Friday, March 14, 2008

Jones, Edwards Just Two More Examples Of The NFL's Harsh Reality

If there's a team in the National Football League that has so badly managed its draft in the past seven years as the Detroit Lions, I'm dying to know who it is.

Yes, luck plays a part. No question. But the consistently good teams consistently find gems in the lower rounds -- while also having a good retention rate from their first-day selections.

The Lions released Kevin Jones and Kalimba Edwards yesterday. Two more planned key cogs now jettisoned -- unemployed after years dotted with injury and lack of production. And two more unequivocal failures of the Matt Millen Era, now about to begin its eighth year of holding football fans hostage in Detroit.

Jones is gone because he could not stay healthy. There's no crime in that, but nobody said a football life was fair. Often, it isn't. And there simply is too much at stake to keep a running back who, when he carries the ball, causes you to hold your breath.

Barry Sanders did not get hurt. Emmitt Smith did not get hurt. Tony Dorsett did not get hurt. Jim Brown never missed a game. And the great ones who got hurt, their careers ended. Gale Sayers. Billy Sims. OJ Simpson, in the end.

You stay healthy, you play. You show a history of injuries, you get released. There's no room for empathy in professional football. It's about winning games and Super Bowls. And you can't do that with fragile running backs.

Or with underproductive defensive ends, as Edwards was.

Even after being rewarded with a fat contract a couple years ago, and being under the watchful eye of head coach Rod Marinelli -- and I'm tired of folks referring to Marinelli as a defensive line "guru" -- Edwards failed at the one main objective he was handed: to sack the quarterback.

You don't produce, you get released. And really, when you think about it, where's the unfairness in that?

Returning to Jones, some may look at this as a rather hardened move by the Lions. Jones, after all, is the team's winner of the Ed Block Courage Award -- given annually to one member of each NFL team who shows extraordinary examples of courage, on or off the field. Jones was recognized for his tireless efforts in coming back from his serious foot injury -- and early, to boot.

Kevin Jones, in an unfortunately typical scenario for him

But Jones got hurt again, tearing an ACL late last season. So, despite losing TJ Duckett to Seattle (a big blow, as far as I'm concerned), and with a supposed return to the running game under new o-coordinator Jim Colletto, Jones's injury-plagued past was enough to make the Lions jittery about committing to him again.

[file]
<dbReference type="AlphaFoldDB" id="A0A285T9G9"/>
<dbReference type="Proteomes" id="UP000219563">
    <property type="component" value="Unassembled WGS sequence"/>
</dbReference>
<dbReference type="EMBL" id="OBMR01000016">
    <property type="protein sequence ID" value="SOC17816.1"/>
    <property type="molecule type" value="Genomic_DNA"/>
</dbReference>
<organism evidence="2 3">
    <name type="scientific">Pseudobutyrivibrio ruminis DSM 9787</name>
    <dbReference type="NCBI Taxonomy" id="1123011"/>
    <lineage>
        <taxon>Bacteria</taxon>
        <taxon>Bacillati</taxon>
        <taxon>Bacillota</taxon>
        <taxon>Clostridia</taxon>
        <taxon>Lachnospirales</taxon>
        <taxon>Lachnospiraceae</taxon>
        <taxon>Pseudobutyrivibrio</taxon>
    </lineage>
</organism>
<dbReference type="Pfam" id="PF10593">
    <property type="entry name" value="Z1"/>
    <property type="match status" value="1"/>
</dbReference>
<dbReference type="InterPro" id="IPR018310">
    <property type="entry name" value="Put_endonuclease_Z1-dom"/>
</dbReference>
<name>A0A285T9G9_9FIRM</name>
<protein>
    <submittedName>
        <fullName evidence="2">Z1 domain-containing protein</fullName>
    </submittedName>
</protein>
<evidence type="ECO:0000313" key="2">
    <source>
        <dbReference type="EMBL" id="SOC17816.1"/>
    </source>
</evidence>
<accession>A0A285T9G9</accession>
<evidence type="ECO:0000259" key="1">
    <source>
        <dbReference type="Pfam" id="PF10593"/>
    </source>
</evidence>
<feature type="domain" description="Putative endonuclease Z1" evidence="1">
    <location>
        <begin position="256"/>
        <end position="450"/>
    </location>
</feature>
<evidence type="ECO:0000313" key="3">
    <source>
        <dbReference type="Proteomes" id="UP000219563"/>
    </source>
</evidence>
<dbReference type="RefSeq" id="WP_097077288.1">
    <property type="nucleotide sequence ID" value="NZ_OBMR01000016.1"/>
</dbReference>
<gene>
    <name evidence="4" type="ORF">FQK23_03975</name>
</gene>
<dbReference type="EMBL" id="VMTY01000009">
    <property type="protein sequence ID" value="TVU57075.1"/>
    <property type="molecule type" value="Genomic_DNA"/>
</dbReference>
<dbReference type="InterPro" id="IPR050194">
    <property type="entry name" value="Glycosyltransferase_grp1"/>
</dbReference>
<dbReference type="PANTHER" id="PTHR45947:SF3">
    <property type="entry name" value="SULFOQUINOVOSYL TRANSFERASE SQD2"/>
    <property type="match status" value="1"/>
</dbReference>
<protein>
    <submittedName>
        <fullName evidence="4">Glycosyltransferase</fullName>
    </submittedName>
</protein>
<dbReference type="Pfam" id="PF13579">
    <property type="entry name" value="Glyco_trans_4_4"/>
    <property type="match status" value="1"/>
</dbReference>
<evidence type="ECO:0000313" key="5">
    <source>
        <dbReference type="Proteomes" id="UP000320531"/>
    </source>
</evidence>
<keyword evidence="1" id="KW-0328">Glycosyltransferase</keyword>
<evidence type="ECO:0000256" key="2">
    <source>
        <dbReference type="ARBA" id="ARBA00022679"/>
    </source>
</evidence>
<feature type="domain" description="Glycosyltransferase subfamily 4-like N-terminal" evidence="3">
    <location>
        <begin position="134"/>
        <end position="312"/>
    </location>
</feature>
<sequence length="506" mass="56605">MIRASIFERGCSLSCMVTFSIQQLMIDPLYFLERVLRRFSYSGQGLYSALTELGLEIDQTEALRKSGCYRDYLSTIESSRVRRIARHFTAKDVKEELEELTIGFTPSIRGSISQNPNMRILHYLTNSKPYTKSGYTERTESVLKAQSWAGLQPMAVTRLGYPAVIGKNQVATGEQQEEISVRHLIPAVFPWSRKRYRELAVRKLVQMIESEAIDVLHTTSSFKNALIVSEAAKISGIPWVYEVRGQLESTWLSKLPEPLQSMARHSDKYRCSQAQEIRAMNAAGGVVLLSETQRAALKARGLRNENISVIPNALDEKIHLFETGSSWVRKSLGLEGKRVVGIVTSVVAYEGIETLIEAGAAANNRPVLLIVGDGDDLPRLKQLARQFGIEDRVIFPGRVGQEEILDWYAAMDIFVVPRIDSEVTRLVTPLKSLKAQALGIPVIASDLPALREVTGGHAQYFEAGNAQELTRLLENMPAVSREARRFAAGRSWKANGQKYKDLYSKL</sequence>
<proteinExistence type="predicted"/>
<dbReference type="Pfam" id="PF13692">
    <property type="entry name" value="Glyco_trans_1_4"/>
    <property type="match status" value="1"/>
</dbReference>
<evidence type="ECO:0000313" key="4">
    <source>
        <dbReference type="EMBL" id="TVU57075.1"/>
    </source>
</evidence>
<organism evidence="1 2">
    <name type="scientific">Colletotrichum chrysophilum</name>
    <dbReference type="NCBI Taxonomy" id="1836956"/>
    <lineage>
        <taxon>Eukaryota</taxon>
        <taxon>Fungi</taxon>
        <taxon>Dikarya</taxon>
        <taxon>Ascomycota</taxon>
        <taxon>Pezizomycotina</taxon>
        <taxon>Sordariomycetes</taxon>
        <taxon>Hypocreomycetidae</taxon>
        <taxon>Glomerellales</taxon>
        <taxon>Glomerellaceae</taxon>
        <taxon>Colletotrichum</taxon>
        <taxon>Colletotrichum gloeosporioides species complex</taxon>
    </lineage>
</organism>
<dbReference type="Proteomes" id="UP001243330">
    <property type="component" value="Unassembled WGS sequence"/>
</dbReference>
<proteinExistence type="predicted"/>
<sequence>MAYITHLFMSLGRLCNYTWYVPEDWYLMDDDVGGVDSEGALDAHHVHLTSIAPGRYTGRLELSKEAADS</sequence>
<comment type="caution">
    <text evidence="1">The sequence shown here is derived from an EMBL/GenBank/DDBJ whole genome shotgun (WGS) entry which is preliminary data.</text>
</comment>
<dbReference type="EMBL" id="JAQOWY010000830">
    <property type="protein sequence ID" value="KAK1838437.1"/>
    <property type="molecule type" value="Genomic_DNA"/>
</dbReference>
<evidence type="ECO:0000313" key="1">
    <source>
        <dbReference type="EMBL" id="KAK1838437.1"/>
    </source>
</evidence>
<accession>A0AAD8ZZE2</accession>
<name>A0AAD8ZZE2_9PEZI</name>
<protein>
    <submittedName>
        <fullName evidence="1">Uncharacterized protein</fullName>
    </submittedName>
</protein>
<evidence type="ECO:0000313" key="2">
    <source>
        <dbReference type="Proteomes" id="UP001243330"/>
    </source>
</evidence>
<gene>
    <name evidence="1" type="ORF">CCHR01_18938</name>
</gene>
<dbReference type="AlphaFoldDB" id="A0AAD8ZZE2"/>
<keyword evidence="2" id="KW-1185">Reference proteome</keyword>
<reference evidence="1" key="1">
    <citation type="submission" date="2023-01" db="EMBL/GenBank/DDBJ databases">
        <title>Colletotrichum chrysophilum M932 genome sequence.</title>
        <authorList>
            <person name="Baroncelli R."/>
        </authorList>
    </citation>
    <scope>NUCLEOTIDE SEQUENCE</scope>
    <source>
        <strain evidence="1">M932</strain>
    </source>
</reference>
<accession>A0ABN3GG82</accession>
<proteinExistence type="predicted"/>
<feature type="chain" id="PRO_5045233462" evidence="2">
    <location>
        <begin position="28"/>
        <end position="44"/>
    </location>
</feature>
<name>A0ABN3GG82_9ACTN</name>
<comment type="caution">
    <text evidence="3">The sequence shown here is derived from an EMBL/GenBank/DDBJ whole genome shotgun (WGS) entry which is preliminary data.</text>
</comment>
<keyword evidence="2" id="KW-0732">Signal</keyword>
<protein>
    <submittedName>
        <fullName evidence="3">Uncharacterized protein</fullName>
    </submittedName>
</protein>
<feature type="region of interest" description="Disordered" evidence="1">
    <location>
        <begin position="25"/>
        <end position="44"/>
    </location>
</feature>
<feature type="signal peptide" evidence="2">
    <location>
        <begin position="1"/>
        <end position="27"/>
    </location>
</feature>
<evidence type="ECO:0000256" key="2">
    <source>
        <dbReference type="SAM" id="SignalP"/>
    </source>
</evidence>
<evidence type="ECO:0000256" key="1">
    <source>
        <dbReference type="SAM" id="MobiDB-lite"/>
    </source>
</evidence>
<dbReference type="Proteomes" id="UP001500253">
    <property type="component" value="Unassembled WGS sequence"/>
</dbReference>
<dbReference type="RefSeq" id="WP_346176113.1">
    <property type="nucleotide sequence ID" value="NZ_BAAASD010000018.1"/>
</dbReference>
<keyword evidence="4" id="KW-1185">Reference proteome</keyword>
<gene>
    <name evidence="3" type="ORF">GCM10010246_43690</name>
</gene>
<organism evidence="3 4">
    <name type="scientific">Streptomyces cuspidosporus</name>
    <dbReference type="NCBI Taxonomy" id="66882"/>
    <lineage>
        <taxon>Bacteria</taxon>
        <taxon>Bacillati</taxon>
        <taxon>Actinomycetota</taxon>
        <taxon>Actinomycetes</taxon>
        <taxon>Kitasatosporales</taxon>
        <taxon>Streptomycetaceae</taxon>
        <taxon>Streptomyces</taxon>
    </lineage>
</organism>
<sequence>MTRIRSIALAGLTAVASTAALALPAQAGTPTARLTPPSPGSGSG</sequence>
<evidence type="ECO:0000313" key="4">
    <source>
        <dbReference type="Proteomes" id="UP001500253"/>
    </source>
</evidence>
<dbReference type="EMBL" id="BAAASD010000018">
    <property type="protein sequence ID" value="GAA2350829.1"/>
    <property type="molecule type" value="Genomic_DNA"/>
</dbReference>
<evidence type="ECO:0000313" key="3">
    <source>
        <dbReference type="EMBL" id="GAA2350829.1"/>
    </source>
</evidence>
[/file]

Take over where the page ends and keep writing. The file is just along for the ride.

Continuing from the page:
Taking the courageous efforts of Jones out of the equation, can you really blame the Lions here? Do YOU feel comfy with the idea of Kevin Jones being your running back and staying injury-free in 2008?

Jones's situation -- and he may end up on an NFL roster yet, and I hope that he does -- reminds me of the efforts of one Nick Eddy. Now THERE'S and Ed Block winner for you.

The youngsters among you don't remember Eddy, most likely. He was a star running back for Notre Dame (he finished third in Heisman Trophy ballotting in 1966), drafted by the Lions in 1967. But throughout his six years in the NFL, Eddy was hurt. Always hurt, it seemed. Actually, it started in college. It was his knees. But oh, how he tried to make it with the Lions. Tried like hell.

In Alex Karras's book, Even Big Guys Cry, Karras tells of how Eddy was coldly cut just before an exhibition game in 1971. The way Eddy found out? He noticed he had no locker in Philadelphia when the team entered Veterans Stadium off the bus.

"Nobody, NOBODY, worked harder to make a football team than Nick Eddy did to make the Lions," Karras wrote. Yet Eddy was released, because the team couldn't count on him staying healthy.

It's not warm and fuzzy. It's not even very nice. But it's the harsh reality of pro sports. You go with the players you can count on, extra courageous or not.

1 comment:

Anonymous said...

i'd take kevin jones's injury history over matt millen's track record as a gm. if jones latches on somewhere else and becomes a productive back, it won't be the first time a player beat out the 'injury prone' label they received early in their career - steve smith being one.